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Why I love Grayson Perry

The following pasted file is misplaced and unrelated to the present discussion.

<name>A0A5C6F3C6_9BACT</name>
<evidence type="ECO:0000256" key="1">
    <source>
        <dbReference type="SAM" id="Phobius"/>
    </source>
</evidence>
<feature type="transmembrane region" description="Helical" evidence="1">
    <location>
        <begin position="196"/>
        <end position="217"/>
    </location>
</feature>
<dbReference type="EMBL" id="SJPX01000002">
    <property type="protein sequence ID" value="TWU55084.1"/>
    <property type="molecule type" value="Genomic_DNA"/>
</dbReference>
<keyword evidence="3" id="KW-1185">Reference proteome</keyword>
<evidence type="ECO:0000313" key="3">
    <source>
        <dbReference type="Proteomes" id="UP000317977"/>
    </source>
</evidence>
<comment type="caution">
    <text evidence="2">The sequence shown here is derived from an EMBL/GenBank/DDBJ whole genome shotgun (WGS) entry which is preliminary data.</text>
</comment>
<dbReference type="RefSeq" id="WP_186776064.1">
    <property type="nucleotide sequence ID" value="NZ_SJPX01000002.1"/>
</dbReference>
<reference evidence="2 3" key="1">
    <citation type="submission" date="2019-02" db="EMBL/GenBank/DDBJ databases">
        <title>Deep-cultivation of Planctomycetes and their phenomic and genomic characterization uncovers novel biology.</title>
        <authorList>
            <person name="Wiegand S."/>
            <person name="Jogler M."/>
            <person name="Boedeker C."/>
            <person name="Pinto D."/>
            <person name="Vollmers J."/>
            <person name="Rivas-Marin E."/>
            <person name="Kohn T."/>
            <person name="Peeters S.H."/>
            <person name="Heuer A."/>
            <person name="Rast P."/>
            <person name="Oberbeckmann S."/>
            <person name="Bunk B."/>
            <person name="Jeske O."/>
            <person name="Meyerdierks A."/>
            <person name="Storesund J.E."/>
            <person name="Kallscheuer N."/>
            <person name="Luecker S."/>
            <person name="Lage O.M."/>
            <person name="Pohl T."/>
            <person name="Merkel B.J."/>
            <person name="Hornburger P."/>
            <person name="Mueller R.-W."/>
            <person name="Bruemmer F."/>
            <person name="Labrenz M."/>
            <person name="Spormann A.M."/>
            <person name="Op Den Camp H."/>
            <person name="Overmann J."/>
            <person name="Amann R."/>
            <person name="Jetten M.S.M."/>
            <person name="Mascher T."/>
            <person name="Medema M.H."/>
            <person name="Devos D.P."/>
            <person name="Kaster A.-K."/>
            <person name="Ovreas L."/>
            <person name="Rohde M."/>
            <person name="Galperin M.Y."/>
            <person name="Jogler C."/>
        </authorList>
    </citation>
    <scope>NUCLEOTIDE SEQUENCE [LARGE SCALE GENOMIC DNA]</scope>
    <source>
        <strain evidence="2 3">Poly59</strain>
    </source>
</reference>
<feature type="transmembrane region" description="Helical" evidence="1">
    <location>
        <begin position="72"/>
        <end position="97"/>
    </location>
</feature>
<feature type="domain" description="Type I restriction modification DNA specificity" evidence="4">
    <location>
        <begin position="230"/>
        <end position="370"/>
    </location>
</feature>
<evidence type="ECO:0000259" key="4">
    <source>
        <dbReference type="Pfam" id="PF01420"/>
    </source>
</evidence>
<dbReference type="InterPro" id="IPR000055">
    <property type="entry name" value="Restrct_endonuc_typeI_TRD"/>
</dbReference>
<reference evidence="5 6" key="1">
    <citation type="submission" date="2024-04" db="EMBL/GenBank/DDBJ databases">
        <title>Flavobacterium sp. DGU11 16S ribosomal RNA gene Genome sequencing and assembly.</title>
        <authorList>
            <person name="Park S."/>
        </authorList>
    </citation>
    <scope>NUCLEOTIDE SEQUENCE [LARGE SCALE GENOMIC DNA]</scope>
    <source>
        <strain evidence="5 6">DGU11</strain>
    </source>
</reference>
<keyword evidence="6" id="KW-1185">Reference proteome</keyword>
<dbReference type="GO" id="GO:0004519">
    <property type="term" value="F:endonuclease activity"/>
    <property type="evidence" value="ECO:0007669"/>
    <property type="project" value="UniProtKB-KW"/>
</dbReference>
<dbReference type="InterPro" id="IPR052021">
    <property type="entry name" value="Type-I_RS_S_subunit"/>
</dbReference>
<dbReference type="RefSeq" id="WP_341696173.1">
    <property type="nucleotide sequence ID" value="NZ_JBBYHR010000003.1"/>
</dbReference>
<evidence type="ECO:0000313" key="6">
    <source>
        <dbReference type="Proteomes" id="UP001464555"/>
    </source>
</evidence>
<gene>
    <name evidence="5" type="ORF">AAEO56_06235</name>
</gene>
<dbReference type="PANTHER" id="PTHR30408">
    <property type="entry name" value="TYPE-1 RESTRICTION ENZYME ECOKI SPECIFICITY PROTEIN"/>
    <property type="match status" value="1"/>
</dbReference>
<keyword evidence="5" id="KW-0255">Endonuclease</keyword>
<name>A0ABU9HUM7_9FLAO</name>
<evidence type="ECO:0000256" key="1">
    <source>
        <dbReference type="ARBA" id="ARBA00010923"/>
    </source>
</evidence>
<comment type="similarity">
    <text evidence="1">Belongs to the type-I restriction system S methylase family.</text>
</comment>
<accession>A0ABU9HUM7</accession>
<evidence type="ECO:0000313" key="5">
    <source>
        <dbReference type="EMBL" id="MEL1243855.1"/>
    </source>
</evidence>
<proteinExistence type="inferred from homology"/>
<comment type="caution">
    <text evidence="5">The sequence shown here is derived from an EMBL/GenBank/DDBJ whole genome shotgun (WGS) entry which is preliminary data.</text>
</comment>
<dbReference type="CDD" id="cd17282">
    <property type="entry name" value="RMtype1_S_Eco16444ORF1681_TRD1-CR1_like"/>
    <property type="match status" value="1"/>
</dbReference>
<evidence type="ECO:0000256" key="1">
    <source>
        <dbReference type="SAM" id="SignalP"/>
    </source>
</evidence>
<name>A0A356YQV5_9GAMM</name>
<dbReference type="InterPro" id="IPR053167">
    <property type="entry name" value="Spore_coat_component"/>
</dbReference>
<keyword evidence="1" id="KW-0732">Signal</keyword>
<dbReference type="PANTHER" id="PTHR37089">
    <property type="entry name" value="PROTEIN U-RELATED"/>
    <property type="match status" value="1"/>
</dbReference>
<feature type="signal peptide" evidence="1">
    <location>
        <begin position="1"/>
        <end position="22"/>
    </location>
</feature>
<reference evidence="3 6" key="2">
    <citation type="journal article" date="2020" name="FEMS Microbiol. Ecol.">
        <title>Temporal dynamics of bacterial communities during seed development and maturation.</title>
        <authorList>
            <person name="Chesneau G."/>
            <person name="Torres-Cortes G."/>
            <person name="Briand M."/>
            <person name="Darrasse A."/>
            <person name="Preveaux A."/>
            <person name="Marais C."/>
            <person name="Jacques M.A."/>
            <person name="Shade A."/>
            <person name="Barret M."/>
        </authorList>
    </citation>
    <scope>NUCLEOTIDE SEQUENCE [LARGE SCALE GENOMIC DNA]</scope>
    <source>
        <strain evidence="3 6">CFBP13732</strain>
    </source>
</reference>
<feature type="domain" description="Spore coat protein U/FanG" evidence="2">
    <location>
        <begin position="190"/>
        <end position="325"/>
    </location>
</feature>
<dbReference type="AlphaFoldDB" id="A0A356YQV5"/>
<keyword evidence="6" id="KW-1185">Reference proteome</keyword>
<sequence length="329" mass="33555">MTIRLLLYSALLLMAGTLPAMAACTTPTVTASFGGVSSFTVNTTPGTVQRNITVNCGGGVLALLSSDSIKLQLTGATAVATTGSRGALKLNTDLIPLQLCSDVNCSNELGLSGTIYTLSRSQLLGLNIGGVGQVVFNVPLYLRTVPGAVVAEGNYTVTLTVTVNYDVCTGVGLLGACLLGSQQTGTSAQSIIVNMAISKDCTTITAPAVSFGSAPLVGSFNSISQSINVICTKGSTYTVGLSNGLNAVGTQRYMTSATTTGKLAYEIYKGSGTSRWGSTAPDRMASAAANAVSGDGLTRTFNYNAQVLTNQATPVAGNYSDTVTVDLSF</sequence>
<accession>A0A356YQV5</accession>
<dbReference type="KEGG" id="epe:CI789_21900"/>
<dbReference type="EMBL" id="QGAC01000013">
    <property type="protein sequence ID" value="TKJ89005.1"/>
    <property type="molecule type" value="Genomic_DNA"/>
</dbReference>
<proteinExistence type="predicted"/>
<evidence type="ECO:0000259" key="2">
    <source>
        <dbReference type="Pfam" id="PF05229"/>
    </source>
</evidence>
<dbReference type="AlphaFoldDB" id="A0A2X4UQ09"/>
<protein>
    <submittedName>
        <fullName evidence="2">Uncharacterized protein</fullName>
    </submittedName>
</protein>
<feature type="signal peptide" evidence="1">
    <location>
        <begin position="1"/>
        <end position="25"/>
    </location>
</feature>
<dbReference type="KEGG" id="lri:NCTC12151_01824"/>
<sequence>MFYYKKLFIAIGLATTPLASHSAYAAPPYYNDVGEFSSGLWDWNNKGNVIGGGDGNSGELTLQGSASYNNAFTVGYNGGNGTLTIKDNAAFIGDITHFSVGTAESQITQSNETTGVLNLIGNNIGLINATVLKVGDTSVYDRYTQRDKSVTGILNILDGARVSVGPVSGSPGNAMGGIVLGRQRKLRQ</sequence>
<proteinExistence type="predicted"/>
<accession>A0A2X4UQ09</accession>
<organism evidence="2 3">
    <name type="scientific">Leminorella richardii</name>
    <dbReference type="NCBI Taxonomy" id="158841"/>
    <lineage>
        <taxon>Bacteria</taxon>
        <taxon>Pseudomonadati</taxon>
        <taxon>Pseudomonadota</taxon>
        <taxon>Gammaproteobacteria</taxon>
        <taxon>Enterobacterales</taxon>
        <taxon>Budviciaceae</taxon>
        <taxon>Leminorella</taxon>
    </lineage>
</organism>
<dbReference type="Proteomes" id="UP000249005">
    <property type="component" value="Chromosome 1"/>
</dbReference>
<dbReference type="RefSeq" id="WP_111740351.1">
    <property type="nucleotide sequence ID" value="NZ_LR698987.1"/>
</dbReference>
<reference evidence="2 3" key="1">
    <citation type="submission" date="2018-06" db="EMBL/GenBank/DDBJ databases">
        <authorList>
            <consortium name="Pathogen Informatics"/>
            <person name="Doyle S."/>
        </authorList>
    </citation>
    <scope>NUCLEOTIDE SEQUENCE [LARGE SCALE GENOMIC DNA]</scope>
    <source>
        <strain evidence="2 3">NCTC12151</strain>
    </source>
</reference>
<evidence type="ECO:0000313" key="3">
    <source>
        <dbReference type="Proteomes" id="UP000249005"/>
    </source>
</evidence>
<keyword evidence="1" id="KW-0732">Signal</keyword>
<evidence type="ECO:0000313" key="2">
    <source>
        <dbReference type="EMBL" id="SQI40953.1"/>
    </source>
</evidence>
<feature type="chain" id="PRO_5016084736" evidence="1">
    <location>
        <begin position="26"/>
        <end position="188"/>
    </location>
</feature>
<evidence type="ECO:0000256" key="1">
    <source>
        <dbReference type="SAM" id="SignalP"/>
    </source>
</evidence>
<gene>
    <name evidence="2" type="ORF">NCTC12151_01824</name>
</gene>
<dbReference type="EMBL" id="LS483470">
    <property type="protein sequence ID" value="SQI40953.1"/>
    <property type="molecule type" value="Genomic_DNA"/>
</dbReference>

Ok, so the title gives away the punch line somewhat here, but I have to come clean and state that I do indeed, love Grayson Perry. There are several reasons why I do, but interestingly (I hope) and primarily it isn’t the frocks (although I do, as a Lewis Carrol enthusiast love the Alice in Wonderland quality of the frocks) or hair (although I do find his hair a thing of wonder, dressed as either man or woman, it takes on a peculiar gravity defying life of its own). It isn’t necessarily the art either funnily enough, although I do like the art very much ( and found it wonderful to visit ‘The Vanity of Small Differences’ whilst in Sunderland in 2013, a town I don’t equate with artistic riches, but that just shows what a snob I am and Grayson isn’t) and it (the art) is central to the thing that he does which as a psychotherapist I do truly love about Grayson Perry; which is, he reaches out to people and communities, to his public, to the subjects of his works (real people), to his country, and he provides something of a therapeutic function for these subjects. He is not in a self- made ivory tower like many of the clever young British Artists we hear so much about from the perspective of infamy; Perry speaks to us all. We are his people. This to my mind makes him absolutely relevant as the modern artist in our midst. He brightens up our lives on one level and allows us to mourn on another, more of which later. He has made a funny picture book house for us all to go and gawp at in wonder like children. On television panel shows like ‘Have I got News for You’ he is witty, clever and seems sane and reasonable despite his astonishing appearance when dressed up. He speaks to us, he speaks of us, but more importantly for me, he listens; he goes out into the world and meets his subjects face to face, soul to soul, and listens to their stories, provides them with a container or a transitional object with which they can integrate their emotions (a vase perhaps or domestic vessel of some sort, a tapestry or banner something familiar and understandable to us from our own worlds, such as when he appropriates a miners banner in his current series because he instinctively realises this will be meaningful to that particular culture); but more importantly he just listens in an interested sympathetic fashion and he seems to care; and in seeming interested in us and including us in his art he validates, gives voice to and an image of our modern world with all of its horrors and fears and also strengths. In making ordinary people his subjects in a way that allows those subjects to tell their stories and express their inner fears and loves he is creating a real living, breathing art that turns the ordinary into the extraordinary in a transformative way. Dare I say it, but what he offers to us as a nation seems to be something akin to a therapeutic process. At least it seems to be for those he includes in his process on the programmes and for those who watch it; and if I can assume I can’t be the only one to be moved by watching the process on television then his methods can be said to have a therapeutic impact in a wider, societal sense.